Aleteia

A dozen ways to grow in prayer this Lent

WOMAN WITH PRAYER BOOK
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This list has something for everyone, to make sure you finish this season closer to Christ.

As Pope Francis has said in the Wednesday audience series now underway, no matter how long we’ve been praying, we can always learn to pray better, and Our Lord is the one to teach us. …

[The disciples] saw Jesus pray and they wanted to learn to pray: “Lord, teach us to pray.” And Jesus did not refuse … He becomes a teacher of prayer for His disciples, as certainly He wants to be for all of us.

The Aleteia team invites you to choose one of these books to grow in prayer for Lent.

First off, we suggest two books by a priest of our own day, Fr. Jacque Philippe. Time for God and Thirsting for Prayer are both short, affordable, easy-to-read books that will give you new insights, as well as correct false ideas that might have developed about God and prayer. We heartily recommend everything by this author, and these two are a good place to start.

Next, we suggest a few books to keep you motivated and give even more practical advice in difficulties. The 15-Minute Prayer Solution: How One Percent of Your Day Can Transform Your Life will remind you that what you’re giving to God is truly minimal, and God, Help Me: How to Grow in Prayer is chock full of tips and ideas to keep you progressing.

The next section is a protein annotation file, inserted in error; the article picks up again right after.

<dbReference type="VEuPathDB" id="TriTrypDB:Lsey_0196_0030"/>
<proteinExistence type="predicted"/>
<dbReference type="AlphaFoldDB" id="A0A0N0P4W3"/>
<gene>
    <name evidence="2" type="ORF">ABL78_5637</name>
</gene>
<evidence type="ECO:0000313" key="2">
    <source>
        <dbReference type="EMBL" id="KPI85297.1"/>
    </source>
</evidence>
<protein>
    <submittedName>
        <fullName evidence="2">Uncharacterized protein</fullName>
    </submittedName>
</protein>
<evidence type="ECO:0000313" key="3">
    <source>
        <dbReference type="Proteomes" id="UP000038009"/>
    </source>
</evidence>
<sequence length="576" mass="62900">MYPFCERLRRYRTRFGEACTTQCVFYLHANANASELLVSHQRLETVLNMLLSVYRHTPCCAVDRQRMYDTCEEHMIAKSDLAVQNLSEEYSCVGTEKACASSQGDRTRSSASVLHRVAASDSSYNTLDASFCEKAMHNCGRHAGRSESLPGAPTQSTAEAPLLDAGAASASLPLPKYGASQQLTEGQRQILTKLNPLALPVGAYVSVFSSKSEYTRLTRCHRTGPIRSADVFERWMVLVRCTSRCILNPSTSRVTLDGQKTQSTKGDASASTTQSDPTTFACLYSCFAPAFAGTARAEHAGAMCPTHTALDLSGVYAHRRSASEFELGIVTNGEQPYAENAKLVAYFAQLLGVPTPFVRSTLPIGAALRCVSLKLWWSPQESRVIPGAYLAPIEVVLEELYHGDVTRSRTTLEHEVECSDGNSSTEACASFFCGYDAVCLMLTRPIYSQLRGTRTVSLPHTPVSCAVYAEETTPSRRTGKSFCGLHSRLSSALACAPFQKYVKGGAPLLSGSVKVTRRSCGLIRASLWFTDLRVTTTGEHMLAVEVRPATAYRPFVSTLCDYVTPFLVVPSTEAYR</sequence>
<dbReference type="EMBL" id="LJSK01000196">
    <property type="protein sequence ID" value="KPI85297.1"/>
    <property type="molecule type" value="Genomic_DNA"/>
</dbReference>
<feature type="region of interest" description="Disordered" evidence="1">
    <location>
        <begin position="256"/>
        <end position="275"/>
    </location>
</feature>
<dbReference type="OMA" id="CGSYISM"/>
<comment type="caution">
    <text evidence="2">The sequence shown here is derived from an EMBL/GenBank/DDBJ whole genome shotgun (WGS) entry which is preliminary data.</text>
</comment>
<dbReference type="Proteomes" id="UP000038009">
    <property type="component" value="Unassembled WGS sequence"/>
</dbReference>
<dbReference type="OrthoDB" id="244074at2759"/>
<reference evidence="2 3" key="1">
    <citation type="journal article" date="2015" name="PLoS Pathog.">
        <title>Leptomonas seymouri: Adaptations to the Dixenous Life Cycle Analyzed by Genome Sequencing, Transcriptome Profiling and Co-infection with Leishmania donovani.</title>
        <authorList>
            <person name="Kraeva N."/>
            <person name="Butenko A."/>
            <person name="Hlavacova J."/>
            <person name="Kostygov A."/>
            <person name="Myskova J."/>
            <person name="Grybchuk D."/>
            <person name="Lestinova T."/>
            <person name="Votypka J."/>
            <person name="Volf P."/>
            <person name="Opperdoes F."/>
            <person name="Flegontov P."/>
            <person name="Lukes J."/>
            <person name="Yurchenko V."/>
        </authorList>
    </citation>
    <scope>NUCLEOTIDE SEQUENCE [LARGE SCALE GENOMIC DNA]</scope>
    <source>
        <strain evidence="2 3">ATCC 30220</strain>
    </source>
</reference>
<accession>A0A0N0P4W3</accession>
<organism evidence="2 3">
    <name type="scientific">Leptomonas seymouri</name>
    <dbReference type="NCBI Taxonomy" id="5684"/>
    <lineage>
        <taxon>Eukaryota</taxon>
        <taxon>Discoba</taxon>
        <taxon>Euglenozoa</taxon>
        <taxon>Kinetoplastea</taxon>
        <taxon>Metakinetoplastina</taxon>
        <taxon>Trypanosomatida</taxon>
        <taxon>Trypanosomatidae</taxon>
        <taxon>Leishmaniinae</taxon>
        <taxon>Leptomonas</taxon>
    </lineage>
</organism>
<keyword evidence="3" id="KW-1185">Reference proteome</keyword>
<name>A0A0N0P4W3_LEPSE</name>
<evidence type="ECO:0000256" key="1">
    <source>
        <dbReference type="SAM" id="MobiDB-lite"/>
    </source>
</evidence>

The Handbook of Spiritual Perfection is along a similar line.

Living the Mass prayerfully, as Bishop Robert Barron will teach you, is the first step to a deep prayer life. We recommend his DVD on the Mass.

For less than 10 bucks, this tiny book is an incredible aid to make the Rosary into deep meditative prayer. Another option is this one

Praying with icons might be new for many, but it’s transformative. This lovely small book comes with the icons already included, and is accessible to any beginner, but rich enough for someone well advanced in prayer.

And I Believe in Love is one of the most beautiful books you’ll find to help you pray with a saint — St. Therese, who is on nearly everyone’s “favorite saints” list. (It also comes with a study guide).

To see just how rich the Church’s tradition of prayer is, consider how little has changed since 1609 by diving into the ancient but ever timely (and surprisingly accessible) Introduction to the Devout Life.

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